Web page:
When legal scholars specializing in financial regulation have examined the Financial Stability Oversight Council (FSOC), their lens has usually focused on matters outside of the core public law expertise they are best positioned to contribute. This curious state of affairs is the consequence of the historical mutual disinterest between administrative law scholars and financial regulatory scholars. This Article helps bridge this divide, conducting a comprehensive administrative law analysis of the FSOC’s Section 113 designation program, and using it as a case study of an emerging trend in U.S. public law: increased contestation concerning the legal legitimacy of financial supervisory programs that provide for extensive, open-ended discretion on the part of regulators.
Today, the FSOC’s designation program and other supervisory programs like it require financial supervisors to draw from an ever-deeper reservoir of administrative discretion to make hypothetical and conjectural assessments of future events. These programs have come to resemble so-called “risk regulatory” regimes—programs that require the exercise of significant regulatory discretion to counteract future harms subject to non-trivial uncertainty. In response, affected regulatory subjects have seized upon this discretionary power, calling into question the legality of its exercise. This Article analyzes the legal sufficiency of the procedural and substantive constraints on the FSOC’s discretion embedded in the FSOC’s designation statute and its own rulemakings.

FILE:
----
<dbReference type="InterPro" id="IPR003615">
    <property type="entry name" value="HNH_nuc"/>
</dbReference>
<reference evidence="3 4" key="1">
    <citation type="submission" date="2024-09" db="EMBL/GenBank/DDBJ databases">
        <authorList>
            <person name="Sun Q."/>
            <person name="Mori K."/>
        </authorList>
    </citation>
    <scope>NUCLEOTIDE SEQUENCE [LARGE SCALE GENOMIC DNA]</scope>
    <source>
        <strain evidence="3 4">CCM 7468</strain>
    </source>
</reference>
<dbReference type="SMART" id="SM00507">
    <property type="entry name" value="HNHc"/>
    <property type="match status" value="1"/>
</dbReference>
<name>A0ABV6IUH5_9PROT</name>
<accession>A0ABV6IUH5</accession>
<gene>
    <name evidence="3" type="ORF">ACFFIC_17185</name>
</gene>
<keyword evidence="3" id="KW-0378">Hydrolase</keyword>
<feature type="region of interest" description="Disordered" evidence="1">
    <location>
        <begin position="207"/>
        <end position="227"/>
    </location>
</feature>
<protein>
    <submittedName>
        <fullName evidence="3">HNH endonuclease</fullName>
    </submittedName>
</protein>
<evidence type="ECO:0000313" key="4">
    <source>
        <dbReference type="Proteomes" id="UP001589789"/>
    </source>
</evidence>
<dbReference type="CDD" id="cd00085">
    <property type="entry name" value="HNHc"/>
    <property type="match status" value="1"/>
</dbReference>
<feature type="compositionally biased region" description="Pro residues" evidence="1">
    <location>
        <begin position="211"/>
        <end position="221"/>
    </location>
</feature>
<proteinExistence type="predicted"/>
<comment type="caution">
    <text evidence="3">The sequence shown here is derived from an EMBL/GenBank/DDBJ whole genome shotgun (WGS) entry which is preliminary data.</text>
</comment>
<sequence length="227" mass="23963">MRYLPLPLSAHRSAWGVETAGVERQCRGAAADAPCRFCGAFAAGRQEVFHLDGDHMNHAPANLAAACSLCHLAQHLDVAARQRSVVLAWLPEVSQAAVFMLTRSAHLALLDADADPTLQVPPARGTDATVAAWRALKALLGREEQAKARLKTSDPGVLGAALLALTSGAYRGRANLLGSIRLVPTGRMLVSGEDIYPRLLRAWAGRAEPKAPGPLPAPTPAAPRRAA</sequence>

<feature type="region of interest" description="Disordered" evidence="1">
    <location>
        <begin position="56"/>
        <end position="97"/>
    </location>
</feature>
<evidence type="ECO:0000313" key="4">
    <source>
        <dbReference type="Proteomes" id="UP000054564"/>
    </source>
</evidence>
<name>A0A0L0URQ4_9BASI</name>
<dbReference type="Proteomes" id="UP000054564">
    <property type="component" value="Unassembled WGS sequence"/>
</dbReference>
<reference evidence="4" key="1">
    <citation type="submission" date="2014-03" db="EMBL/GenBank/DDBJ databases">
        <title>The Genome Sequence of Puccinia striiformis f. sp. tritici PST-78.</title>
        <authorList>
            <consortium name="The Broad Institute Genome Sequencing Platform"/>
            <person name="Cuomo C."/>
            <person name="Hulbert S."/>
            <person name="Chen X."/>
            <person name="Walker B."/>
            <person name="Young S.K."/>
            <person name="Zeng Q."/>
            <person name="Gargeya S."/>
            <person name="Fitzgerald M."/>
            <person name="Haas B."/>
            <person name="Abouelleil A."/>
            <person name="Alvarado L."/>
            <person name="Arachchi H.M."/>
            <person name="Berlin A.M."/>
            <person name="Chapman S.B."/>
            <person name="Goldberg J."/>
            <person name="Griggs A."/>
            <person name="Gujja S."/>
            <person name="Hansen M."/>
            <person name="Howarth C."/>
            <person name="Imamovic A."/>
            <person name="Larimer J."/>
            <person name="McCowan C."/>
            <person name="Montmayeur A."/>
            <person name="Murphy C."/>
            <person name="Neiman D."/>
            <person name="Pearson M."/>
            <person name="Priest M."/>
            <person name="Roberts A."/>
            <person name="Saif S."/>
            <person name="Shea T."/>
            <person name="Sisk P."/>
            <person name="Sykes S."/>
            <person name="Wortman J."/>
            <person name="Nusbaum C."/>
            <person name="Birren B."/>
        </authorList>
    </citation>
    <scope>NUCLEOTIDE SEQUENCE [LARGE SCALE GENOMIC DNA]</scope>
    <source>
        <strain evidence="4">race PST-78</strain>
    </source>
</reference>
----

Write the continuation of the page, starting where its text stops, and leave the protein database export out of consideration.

It uncovers several structural problems with the FSOC framework. Whereas some of these problems are susceptible to amendatory fixes, others are not. These more trenchant problems are ubiquitous in risk regulatory regimes, but financial supervisory regimes have yet to develop the institutional and doctrinal forms needed to reconcile such open-ended discretion with the rule of administrative law. In presenting this analysis, the Article fires a warning shot in the direction of financial regulators, policymakers, and scholars, cautioning them that other programs are likely to be contested in the near future.